Pic Pic is not a really a game, but rather a set of logic puzzles or excersises in problem solving. Where Pic Pic differs from tabloid Sudoku or broadsheet Kakuro, is in its resolution. Here, the creators have finally tapped one of the fundamental differences between pen and paper and the handheld console as time wasting mediums: smudged and smeared biro columns are satisfactory; beautifully crafted pieces of pixel art are satisfying.
Each of the 1200 puzzles, split equally across the modes 'Maze Paint' (trace a single line A to B), 'Drawing' (draw lines in jagged right angles between corresponding numbers) and 'Magipic' (reason out the number of touching coloured tiles via minesweeper empiricism), result in a simply titled but beautifully formed, colour image. Only in beginning to dent the wealth of puzzling Pic Pic offers can you appreciate just how much love, effort and time has been pumped into each flat panel masterpiece.
Excitement (in the loosest sense of the word) is built around the Rolf Harris ethic, and each connected line or reasoned 3x3 square fizzes with his eager Australasian rhetoric. Watching a set of cutlery slowly materialise on the top screen satiates the constant ringing "can you guess what it is yet?", and you, as player, slowly change from audience; observing the household brushes lash paint onto a 15ft canvas, to author; taking responsibility to change early mistakes as the outback scrubland capture becomes clearer to the eye of the holder.
The music is repetitive, but easily muted with a deft flick of the volume dial. The presentation is dull in its functionality, but does allow for easy scrollbar viewing of all completed works. The labyrynthine trial and error progress of "Maze Paint" can feel like laborious trial and error at times, but is to be expected given the source.
Pic Pic is an example of a game where certain aspects outweigh the sum of its parts. Put simply, Pic Pic is essential.
It feels as if there is little point talking about a virtual trial with such superlatives, but since a momentous Expert FC (Full Combo) of Franz Ferdinand's 'Take Me Out' back in 2006, Guitar Hero has become synonymous with all encompassing video game addiction.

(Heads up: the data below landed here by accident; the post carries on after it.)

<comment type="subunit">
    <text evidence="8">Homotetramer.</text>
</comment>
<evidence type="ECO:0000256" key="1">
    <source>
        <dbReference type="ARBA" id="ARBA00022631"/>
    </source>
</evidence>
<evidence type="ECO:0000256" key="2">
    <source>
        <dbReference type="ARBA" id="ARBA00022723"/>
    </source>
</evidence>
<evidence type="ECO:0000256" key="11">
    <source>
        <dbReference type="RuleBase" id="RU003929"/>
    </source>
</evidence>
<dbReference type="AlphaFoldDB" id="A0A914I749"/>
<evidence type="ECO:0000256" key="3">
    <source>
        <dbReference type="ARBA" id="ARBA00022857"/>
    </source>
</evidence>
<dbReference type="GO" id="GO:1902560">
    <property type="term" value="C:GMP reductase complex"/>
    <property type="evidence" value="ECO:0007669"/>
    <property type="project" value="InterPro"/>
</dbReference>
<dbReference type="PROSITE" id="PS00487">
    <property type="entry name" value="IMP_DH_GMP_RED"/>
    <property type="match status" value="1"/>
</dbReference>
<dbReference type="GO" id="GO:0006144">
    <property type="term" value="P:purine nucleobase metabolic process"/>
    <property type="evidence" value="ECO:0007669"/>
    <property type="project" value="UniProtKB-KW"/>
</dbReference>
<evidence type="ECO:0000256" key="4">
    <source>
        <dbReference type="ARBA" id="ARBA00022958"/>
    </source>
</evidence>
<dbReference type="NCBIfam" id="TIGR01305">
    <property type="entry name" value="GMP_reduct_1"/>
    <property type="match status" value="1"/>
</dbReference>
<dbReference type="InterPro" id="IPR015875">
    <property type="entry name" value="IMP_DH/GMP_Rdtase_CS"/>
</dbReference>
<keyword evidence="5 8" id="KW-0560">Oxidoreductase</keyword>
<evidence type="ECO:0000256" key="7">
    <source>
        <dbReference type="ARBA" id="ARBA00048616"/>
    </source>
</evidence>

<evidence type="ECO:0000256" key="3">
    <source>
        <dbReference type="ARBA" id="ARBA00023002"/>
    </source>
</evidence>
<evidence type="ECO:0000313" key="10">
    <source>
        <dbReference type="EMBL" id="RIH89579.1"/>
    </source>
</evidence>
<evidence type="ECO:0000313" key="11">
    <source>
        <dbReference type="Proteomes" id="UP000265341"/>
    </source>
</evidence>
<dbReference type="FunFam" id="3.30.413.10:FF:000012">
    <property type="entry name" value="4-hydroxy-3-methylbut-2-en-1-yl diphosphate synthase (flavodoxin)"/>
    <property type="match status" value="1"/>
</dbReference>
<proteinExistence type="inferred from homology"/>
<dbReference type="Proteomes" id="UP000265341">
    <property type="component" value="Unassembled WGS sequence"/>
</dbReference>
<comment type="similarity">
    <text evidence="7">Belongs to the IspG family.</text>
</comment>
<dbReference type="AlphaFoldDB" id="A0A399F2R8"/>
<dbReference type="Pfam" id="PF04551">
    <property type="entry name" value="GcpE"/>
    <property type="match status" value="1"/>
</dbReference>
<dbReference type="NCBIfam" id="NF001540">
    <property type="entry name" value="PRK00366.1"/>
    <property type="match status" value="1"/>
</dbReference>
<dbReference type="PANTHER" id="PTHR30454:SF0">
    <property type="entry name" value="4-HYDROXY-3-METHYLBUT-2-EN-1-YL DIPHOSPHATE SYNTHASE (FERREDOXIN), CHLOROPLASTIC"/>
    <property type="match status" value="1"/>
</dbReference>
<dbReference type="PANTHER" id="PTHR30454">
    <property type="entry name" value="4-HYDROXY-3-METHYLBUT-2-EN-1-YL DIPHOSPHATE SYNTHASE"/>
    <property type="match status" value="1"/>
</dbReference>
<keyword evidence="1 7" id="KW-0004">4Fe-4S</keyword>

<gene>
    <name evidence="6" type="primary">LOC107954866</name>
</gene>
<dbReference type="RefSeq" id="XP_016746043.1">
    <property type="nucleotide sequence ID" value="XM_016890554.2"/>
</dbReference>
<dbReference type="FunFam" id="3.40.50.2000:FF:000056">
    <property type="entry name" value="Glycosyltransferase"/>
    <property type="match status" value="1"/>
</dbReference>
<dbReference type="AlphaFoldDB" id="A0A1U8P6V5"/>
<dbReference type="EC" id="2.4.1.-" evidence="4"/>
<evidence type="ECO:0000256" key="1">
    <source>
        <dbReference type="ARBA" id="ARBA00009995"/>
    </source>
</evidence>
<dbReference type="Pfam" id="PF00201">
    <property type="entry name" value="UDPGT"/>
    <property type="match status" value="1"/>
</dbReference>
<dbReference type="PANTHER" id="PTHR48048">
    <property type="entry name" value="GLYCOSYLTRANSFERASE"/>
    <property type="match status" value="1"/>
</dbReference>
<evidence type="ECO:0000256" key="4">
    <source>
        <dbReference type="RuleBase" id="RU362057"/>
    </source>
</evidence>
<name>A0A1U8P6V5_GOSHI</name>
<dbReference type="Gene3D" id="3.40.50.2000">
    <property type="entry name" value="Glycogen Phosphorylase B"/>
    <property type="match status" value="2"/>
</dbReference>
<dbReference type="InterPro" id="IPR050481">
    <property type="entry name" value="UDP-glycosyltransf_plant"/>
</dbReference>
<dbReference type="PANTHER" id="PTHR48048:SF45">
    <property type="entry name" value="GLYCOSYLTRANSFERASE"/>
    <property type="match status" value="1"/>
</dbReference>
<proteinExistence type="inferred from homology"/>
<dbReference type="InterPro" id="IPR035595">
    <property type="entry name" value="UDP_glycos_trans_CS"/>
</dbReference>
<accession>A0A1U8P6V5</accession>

Guitar Hero was fun but flawed; for a newcomer to enter and be presented without any sort of practice mode outside of continuous trial and error was a massive design oversight, and the engine's unintuitive hammer ons and pull offs made Bark at the Moon and Cowboys from Hell near unplayable for any sub-deity. Guitar Hero 2 followed, refined to bleeding point tackling almost every fan issue, but now, with a change of development team, the verdict is still out, well over a year after its release, on whether or not Legends of Rock is worth a punt.
Neversoft, handpicked to take on the mantle of Harmonix the defectors, were forced to write from scratch an engine and game that were by and large, perfect. The result, is a larger timing window of strumming error, unnecesary mid-chug triplets and trills in unsure note charts, lashings of new 3 note chords, disgustingly cheap 'boss' battles and the stiffest drumming animation this side of that Gondry video where Meg White smashes out her signature 4/4 in Lego.
From a visual standpoint, the streak counter is a nice addition. The textual blast that flashes each 100 note milestone above the note highway is little more than a distraction, and the occasional 60fps frame stutter which befells occasional star-power activation is intolerable for something which relies so much on unblinking, silken concentration. Barring the lollypop stick and pva articulation of desperate dan behind the cans, everything looks nice.